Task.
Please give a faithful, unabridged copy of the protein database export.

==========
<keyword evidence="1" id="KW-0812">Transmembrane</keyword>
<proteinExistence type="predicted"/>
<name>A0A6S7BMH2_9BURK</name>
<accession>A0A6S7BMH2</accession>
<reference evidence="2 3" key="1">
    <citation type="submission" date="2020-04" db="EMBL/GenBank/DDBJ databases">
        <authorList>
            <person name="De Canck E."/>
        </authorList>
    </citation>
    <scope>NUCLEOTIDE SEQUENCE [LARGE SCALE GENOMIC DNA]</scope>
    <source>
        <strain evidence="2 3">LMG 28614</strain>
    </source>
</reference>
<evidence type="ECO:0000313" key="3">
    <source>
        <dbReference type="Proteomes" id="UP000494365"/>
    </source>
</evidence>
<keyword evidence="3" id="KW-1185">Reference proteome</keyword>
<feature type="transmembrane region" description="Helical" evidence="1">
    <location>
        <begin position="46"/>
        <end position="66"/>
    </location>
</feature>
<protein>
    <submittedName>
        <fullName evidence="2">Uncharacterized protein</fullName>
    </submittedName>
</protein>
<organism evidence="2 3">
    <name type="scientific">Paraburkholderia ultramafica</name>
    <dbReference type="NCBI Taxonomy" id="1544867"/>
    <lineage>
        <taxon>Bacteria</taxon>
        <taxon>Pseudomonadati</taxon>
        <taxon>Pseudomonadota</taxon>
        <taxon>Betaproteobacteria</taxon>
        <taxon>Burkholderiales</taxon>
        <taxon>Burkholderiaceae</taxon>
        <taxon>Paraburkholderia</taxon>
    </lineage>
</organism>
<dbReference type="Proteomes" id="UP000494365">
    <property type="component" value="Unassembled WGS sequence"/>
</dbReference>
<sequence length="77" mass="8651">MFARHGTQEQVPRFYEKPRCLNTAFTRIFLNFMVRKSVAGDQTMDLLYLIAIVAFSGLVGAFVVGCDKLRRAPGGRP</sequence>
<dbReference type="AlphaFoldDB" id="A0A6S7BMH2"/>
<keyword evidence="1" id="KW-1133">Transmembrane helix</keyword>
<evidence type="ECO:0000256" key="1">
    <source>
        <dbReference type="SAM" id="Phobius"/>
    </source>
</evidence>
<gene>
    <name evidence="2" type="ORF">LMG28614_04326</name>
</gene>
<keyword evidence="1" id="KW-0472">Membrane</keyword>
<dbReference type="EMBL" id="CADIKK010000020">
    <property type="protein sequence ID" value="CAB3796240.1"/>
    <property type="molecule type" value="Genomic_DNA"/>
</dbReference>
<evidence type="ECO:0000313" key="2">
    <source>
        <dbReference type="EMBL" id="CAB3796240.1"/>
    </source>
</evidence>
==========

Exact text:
<keyword evidence="1" id="KW-0812">Transmembrane</keyword>
<proteinExistence type="predicted"/>
<name>A0A6S7BMH2_9BURK</name>
<accession>A0A6S7BMH2</accession>
<reference evidence="2 3" key="1">
    <citation type="submission" date="2020-04" db="EMBL/GenBank/DDBJ databases">
        <authorList>
            <person name="De Canck E."/>
        </authorList>
    </citation>
    <scope>NUCLEOTIDE SEQUENCE [LARGE SCALE GENOMIC DNA]</scope>
    <source>
        <strain evidence="2 3">LMG 28614</strain>
    </source>
</reference>
<evidence type="ECO:0000313" key="3">
    <source>
        <dbReference type="Proteomes" id="UP000494365"/>
    </source>
</evidence>
<keyword evidence="3" id="KW-1185">Reference proteome</keyword>
<feature type="transmembrane region" description="Helical" evidence="1">
    <location>
        <begin position="46"/>
        <end position="66"/>
    </location>
</feature>
<protein>
    <submittedName>
        <fullName evidence="2">Uncharacterized protein</fullName>
    </submittedName>
</protein>
<organism evidence="2 3">
    <name type="scientific">Paraburkholderia ultramafica</name>
    <dbReference type="NCBI Taxonomy" id="1544867"/>
    <lineage>
        <taxon>Bacteria</taxon>
        <taxon>Pseudomonadati</taxon>
        <taxon>Pseudomonadota</taxon>
        <taxon>Betaproteobacteria</taxon>
        <taxon>Burkholderiales</taxon>
        <taxon>Burkholderiaceae</taxon>
        <taxon>Paraburkholderia</taxon>
    </lineage>
</organism>
<dbReference type="Proteomes" id="UP000494365">
    <property type="component" value="Unassembled WGS sequence"/>
</dbReference>
<sequence length="77" mass="8651">MFARHGTQEQVPRFYEKPRCLNTAFTRIFLNFMVRKSVAGDQTMDLLYLIAIVAFSGLVGAFVVGCDKLRRAPGGRP</sequence>
<dbReference type="AlphaFoldDB" id="A0A6S7BMH2"/>
<keyword evidence="1" id="KW-1133">Transmembrane helix</keyword>
<evidence type="ECO:0000256" key="1">
    <source>
        <dbReference type="SAM" id="Phobius"/>
    </source>
</evidence>
<gene>
    <name evidence="2" type="ORF">LMG28614_04326</name>
</gene>
<keyword evidence="1" id="KW-0472">Membrane</keyword>
<dbReference type="EMBL" id="CADIKK010000020">
    <property type="protein sequence ID" value="CAB3796240.1"/>
    <property type="molecule type" value="Genomic_DNA"/>
</dbReference>
<evidence type="ECO:0000313" key="2">
    <source>
        <dbReference type="EMBL" id="CAB3796240.1"/>
    </source>
</evidence>